since the phenomenon was officially
noted at Cucaracha in 1908.

DAMP RESPITE-Steamshovel No. 254's efforts at Culebra Cut in 1911 are slightly
dampened by one of Panama's notorious rainstorms.


It's More than Pot Luck at




AN ART practiced millenniums ago in
the storied lands of Egypt, Chaldea and
Crete is opening new horizons for the
village of La Arena, some 250 kilo-
meters southwest of Panama City.
Work in ceramics has been known
in La Arena, a community of less
than 3,000 population, from time im-
Most of the residents now engage in
cattle raising, which is the main occu-
pation in the Azuero Peninsula in
southwestern Panama, or in agriculture.
But even before the time of the conquis-
tadores, what is now known as La Arena
was the place where first the In-
dians and then the settlers supplied
themselves with clay utensils: bulging
tinajas to keep the water cool on warm
days; round pots to cook the daily
meals, and a variety of other utensils
all made in La Arena. Of course, the
baking and the finishing were primitive,
but customers in those days were not
as exacting as now.
From the very beginning, women
took over pottery work in La Arena for
reasons no one can explain. Their prim-
itive ovens can still be seen in the
outskirts of the village.
During the thirties, a young woman
from the nearby, progressive city of

Chitre, Miss Diana Julia Chiari, was
appointed a schoolteacher in the vil-
lage. She quickly became enthusiastic
over ceramics, which she learned from
the village women. Every day after
school, she studied books on pottery'
and ceramics, and soon she became
more adept than her instructors. She
turned the tables-teaching the residents
how to improve their techniques, how
to apply decorations with clays of
various colors and artificial coloring,
the method for building indirect heat
ovens and generally improving the qual-

itv of their ceramics. The glazing pro-
cess, in its primitive form, was another
forward method taught by the young
teacher to the people of La Arena.
Miss Chiari, by then a key community
leader, turned her energies to having a
pottery school established in La Arena.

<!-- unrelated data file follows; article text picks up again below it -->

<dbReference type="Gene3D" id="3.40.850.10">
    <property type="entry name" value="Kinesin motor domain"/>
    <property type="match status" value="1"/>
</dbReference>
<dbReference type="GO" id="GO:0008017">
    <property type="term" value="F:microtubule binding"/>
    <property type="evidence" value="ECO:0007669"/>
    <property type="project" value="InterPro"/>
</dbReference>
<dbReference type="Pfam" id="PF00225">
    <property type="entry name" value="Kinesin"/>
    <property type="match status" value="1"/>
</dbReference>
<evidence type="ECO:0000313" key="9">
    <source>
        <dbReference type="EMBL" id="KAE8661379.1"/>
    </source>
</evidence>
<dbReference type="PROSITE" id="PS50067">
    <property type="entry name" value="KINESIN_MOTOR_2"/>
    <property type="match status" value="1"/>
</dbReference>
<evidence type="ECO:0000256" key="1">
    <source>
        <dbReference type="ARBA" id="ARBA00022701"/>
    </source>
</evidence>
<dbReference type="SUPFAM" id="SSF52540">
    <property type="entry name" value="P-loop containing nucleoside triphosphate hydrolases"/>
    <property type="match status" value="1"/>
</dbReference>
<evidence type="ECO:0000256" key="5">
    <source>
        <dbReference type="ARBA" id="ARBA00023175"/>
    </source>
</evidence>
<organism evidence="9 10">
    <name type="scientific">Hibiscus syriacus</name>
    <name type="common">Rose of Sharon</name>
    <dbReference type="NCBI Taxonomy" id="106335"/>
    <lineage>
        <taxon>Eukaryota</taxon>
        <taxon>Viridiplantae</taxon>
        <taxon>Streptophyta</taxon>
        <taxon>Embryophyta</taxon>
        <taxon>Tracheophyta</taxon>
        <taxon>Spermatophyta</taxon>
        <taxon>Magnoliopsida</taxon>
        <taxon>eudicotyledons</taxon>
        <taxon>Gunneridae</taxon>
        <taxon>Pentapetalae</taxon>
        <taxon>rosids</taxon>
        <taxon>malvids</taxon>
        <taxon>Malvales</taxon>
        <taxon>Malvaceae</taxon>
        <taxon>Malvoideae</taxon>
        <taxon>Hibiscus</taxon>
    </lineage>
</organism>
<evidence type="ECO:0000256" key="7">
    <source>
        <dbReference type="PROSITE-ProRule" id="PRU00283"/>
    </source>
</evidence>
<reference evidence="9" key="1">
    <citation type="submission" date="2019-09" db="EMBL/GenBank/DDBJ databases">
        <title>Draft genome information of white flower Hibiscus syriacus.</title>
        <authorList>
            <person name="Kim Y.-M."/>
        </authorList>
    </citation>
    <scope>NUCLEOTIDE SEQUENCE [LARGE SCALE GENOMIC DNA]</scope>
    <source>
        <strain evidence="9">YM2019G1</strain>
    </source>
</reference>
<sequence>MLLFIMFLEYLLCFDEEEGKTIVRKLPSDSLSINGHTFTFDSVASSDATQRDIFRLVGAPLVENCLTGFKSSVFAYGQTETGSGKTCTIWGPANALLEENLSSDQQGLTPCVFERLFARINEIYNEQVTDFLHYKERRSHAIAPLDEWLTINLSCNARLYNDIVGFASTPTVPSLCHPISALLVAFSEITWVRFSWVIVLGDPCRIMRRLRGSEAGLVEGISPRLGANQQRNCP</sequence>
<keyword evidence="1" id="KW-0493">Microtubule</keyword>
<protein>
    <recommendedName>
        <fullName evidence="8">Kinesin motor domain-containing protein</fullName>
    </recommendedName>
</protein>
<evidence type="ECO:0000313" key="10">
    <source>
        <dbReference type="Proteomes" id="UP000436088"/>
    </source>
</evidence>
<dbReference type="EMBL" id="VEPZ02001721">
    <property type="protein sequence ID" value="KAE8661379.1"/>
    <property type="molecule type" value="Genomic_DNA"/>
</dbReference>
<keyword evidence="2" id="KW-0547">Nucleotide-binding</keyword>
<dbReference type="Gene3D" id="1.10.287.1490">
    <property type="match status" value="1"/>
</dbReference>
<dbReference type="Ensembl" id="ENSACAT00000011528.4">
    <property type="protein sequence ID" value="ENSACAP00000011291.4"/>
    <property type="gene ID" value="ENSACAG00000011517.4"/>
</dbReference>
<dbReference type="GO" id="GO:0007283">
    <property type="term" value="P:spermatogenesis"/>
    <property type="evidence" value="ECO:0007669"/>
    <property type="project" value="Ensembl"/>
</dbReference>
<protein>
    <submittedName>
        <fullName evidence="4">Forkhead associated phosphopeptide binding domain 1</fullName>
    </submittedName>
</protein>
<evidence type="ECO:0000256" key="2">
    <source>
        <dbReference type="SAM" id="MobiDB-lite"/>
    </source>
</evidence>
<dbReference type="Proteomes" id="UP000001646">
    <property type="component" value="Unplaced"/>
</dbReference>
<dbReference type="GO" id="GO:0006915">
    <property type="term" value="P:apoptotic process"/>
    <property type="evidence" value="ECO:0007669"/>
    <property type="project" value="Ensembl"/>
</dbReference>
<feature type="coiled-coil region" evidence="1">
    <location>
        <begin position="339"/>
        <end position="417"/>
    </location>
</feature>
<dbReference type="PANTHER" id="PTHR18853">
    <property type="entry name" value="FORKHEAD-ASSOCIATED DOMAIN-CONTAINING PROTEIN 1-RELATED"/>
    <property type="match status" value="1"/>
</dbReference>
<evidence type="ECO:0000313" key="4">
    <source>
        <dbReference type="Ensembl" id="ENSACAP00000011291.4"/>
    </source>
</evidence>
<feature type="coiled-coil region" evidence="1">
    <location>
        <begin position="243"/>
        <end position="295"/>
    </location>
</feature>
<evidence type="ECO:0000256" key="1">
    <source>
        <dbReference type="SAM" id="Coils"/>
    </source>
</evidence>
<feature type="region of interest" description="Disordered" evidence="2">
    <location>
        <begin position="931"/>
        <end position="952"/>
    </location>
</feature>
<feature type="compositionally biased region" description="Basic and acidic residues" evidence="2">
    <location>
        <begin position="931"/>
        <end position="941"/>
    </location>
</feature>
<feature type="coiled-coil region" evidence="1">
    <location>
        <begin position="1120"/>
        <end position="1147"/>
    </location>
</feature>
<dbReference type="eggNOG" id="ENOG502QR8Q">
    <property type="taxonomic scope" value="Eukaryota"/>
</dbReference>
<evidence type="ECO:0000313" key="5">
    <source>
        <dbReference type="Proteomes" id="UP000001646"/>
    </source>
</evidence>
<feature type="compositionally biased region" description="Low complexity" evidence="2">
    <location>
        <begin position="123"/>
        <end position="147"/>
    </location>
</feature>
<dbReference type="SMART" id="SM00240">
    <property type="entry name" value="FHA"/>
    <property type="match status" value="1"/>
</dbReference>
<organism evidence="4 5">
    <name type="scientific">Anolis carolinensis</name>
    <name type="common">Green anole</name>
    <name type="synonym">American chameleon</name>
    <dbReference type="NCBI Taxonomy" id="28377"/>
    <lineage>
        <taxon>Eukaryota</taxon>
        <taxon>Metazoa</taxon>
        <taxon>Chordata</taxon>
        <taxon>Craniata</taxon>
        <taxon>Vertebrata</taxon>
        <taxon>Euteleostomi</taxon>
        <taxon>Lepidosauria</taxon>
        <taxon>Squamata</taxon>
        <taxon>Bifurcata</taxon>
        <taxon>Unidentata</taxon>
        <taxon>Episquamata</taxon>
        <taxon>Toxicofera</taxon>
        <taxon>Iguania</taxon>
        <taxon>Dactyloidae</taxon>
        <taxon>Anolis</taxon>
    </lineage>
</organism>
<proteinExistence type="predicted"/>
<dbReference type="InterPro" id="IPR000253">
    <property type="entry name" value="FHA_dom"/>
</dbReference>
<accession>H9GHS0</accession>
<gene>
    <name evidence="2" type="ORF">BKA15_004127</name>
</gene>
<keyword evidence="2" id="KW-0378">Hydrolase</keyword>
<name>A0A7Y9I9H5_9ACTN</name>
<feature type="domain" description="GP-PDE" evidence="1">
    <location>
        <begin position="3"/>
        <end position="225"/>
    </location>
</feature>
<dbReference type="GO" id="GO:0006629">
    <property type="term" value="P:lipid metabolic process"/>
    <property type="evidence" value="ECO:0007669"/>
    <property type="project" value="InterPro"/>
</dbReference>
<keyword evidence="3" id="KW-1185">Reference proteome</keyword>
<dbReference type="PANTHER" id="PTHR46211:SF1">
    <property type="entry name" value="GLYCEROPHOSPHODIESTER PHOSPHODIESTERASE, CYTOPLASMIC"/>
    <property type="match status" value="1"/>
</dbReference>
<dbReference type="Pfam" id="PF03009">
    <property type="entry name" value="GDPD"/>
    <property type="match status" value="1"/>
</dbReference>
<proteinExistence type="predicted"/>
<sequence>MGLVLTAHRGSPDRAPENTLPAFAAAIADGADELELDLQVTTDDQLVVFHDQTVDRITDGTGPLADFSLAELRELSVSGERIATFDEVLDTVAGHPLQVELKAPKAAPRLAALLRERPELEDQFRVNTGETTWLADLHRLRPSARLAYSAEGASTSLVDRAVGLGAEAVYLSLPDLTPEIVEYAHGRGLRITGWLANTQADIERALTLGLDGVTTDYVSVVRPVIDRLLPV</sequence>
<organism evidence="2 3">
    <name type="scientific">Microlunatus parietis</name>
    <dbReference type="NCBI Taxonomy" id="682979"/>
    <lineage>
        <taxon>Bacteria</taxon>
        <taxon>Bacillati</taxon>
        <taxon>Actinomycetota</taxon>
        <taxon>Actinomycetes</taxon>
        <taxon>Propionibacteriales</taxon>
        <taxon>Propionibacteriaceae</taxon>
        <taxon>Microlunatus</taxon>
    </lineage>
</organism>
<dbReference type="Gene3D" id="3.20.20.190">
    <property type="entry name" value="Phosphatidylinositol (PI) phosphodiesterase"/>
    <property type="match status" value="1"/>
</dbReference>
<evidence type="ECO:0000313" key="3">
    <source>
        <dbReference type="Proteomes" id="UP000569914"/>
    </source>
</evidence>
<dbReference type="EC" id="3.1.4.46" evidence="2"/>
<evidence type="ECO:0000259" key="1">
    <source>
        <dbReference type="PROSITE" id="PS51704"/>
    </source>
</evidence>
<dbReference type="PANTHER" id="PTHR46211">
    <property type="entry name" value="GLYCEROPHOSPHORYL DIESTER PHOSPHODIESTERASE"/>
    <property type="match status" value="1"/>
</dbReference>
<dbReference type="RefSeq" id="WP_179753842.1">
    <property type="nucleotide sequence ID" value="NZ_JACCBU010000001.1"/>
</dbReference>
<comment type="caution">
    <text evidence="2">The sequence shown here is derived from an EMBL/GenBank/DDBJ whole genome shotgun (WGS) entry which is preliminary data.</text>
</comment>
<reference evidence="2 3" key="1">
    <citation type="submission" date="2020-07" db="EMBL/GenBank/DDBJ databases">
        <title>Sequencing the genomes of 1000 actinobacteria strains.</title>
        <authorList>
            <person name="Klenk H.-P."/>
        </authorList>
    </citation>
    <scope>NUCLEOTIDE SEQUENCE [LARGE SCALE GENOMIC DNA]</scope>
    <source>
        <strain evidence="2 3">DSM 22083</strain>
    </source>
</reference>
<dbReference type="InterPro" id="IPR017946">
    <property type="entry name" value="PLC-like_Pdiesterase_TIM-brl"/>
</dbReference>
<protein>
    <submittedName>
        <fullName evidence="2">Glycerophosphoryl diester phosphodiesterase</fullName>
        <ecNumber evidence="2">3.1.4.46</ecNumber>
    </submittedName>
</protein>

One of Panama's presidents, Dr. Juan
Dem6stenes Arosemena, turned the
young teacher's dream into reality by
founding the National Pottery School in
La Arena. Miss Chiari was the first
Diana Julia Chiari was married years
later to Victor Cruber, an American,
and moved to the Panama Canal Zone.
But she never forgot the village of La
Arena. She took friends from Panama
and the Canal Zone on weekend trips
to La Arena to see the work done there.
Another Canal Zone resident, Mrs.
Theresa Lutz, visited La Arena, accom-
panied by an official of the Canal Zone
schools. They were amazed at the work
turned out from the little pottery school
despite the lack of modern facilities
and with only a firewood oven. On her
return to Balboa, Mrs. Lutz aroused the
interest of Mrs. Emily C. Bolton, then
president of the Balboa Women's
Club, in La Arena's pottery school.
The result was that the Club donated to

The Finishing Room at La Arena. With vegetable and synthetic hues, workers apply the various decorations which grow brighter with time.

WSLi limur ^*i

the school a fine ceramics electric oven.
The only condition stipulated by the
Balboa women was that the oven should
be used exclusively for the benefit of
the community. Even today, the oven
donated by the Canal Zone ladies is
still the best piece of equipment in the
oven room of the ceramics center in
La Arena.
A little over three years ago, the
Ministry of Agriculture of Panama,
with United Nations assistance, estab-
lished in neighboring Chitr6 the Na-
tional Handicraft and Small Industries
Service-SENAPI-for the purpose of
encouraging the development of small
industries in various communities of the
central provinces of the Republic. It
has become a large organization, di-
rected by Pedro Bolafios of the Minis-
try of Agriculture, Commerce and
Industries of Panama, and Jean Barroux
of the International Labor Organization.
From the outset, SENAPI centered
its attention on La Arena. Panamanian
and United Nations experts were as-
signed to the town to help the National
Pottery School progress scientifically
and to serve as a model for other com-
munities which might develop ceramics
as a small industry. The National Pot-
tery School became the La Arena
Center under SENAPI in Chitrd.
The project is supervised by Pana-
manian and United Nations experts:
Ivan Zachrison, a Panamanian artist
who has specialized in ceramics, and
George Cuielle, a French expert in ce-
ramics who also is with the United
Nations. They taught the first 16 stu-
dents who reported to the Center.
Currently they are training more than
30 other apprentices. The ceramic
pieces are designed by Alberto Chan
and Rene Diaz, both Panamanians, and
Malcolm Benjamin, another U.N. expert
from the United States.
One of the most important phases of
the project was to develop the La
Arena Center as a cooperative. This
was the job of Franz Helm, a German-
born authority on cooperatives from the
United Nations.
Cuielle points out that top-quality
clay is abundant in Panama, especially
in the central region. "It is a good in-
dustry for the inhabitants of the re-